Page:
Involvement with troubled Ramsey Town Center brings suit against Community National Bank

A civil lawsuit brought against Community National Bank (CNB) by
MinnWest Bank, and served in Anoka County court on Nov. 19, presents a
whole new set of allegations and questions regarding CNB’s role in the
troubled Ramsey Town Center (RTC) development in Ramsey. But it also
answers existing questions, such as the status of any federal case
against the bank and its officers, and what was being sought by federal
agents when they served a search warrant there on the afternoon of June
18.


By Patrick Tepoorten
The Post Review

A civil lawsuit brought against Community National Bank (CNB) by MinnWest Bank, and served in Anoka County court on Nov. 19, presents a whole new set of allegations and questions regarding CNB’s role in the troubled Ramsey Town Center (RTC) development in Ramsey. But it also answers existing questions, such as the status of any federal case against the bank and its officers, and what was being sought by federal agents when they served a search warrant there on the afternoon of June 18.

The federal criminal case

Documents pertaining to a federal investigation against CNB and various officers were submitted to the court by CNB attorney Mark D. Larsen in support of a Nov. 30 motion to stay Minnwest’s civil case pending the outcome of a federal criminal investigation.

Among those documents is a “target letter” signed by Assistant U.S. Attorney John Marti confirming that William Sandison is “a target of a federal investigation in the District of Minnesota related to allegations of bank fraud,” and a subpoena commanding Sandison to testify before a grand jury in August and to provide handwriting samples at that time.

Also presented as evidence is the details of the search warrant served last June. Federal agents were seeking a laundry list of financial information pertaining to officers of the bank and its financial dealings. Included were any and all papers, records, documents and information related to:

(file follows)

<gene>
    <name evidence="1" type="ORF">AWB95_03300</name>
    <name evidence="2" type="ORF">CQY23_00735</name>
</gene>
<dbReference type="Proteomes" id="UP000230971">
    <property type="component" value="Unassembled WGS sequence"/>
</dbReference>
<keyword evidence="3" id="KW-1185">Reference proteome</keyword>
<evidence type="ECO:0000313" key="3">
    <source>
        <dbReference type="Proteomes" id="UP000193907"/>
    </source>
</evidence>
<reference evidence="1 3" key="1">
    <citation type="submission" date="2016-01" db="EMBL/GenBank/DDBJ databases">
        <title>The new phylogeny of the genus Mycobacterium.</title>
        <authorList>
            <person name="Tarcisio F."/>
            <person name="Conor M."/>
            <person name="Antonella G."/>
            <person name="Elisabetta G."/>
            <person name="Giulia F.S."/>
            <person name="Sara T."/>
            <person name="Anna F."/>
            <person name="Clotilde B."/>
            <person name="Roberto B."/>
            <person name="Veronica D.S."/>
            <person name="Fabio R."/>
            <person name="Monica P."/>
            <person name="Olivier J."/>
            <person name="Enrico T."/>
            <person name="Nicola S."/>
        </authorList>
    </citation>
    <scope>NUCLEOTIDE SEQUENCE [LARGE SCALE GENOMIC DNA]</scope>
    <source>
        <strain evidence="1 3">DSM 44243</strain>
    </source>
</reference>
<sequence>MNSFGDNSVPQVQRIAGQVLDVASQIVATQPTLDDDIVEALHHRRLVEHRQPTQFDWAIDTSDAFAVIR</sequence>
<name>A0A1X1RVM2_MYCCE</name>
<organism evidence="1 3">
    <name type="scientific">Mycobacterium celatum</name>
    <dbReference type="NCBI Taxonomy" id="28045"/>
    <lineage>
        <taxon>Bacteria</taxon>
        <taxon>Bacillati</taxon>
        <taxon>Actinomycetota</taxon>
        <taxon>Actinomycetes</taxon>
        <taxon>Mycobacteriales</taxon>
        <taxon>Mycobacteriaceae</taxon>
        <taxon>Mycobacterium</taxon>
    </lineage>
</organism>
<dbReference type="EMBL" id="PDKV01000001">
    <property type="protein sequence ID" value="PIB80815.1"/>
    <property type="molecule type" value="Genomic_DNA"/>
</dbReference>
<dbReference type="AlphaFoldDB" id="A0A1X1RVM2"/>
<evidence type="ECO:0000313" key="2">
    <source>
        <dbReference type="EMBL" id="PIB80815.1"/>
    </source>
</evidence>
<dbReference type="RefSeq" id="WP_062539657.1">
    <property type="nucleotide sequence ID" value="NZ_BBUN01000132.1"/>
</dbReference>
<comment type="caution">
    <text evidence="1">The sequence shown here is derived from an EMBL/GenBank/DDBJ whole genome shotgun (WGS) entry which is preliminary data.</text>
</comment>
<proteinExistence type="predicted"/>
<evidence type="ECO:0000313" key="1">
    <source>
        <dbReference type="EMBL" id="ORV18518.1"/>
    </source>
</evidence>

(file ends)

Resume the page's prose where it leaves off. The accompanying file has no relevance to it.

• Participation loans in which CNB was the lead bank;

• Compensation, fees or payments made to or on the behalf of William Sandison, Connie Sandison, Ross Sandison, J. Scott Renne, Bruce Nedegaard, Peterson North Branch Mill and Jerome Peterson;

• The accounting and financial statements of Community Investment Service, Inc. and CNB.

• The preparation and filing of federal and state income tax records of William Sandison, Connie Sandison, Ross Sandison, J. Scott Renne, Bruce Nedegaard, Peterson North Branch Mill and Jerome Peterson.

The warrant also sought all documents and information “evidencing the obtaining, secreting, transfer, and or concealment of income and assets; and the obtaining, secreting, transfer, concealment, and/or expenditure of money related to William Sandison, Connie Sandison, Ross Sandison, and Jerome Peterson,” and gave agents permission to confiscate the contents from safe deposit boxes in the name of William Sandison, Connie Sandison and Ross Sandison.

Minnwest’s civil suit

A civil suit brought by Minnwest against CNB and its officers alleges the bank failed to disclose facts and administer a RTC loan in which Minnwest was a participating bank.

According to Minnwest’s suit, CNB approached Minnwest about entering a loan “participation agreement” in 2003. Around Sept. 24 of that year, Minnwest purchased a $7 million “participation” in the $35 million loan. In return, CNB agreed to:

• Pay Minnwest 6.65 percent interest;

• Deposit sale proceeds into escrow, with 80 percent of deposits to be applied to the loan balance;

• Regularly provide Minnwest with complete and current loan information;

• Refrain from reducing principal or interest, or take any action that would “substantially reduce the possibility of payment of the loan,” without Minnwest’s consent;

• Notify Minnwest of any loss of property or change in the financial condition of Ramsey Town Center that would have an affect on loan repayment.

Minnwest alleges that CNB failed to disclose pertinent facts before the participation agreement was reached. Included were the facts that:

• Powerhouse Title Company, used by CNB, was actually an entity owned by William Sandison, Curtis Martinson, Jerome Peterson and now deceased RTC developer Bruce Nedegaard and that the three received proceeds from various closings;

• A portion of the participation loan was used to repay CNB or individual defendants for loans they had already made to RTC or Nedegaard;

• CNB “secretly” negotiated a “restrictive covenant” which gave it the right to be the only bank in RTC;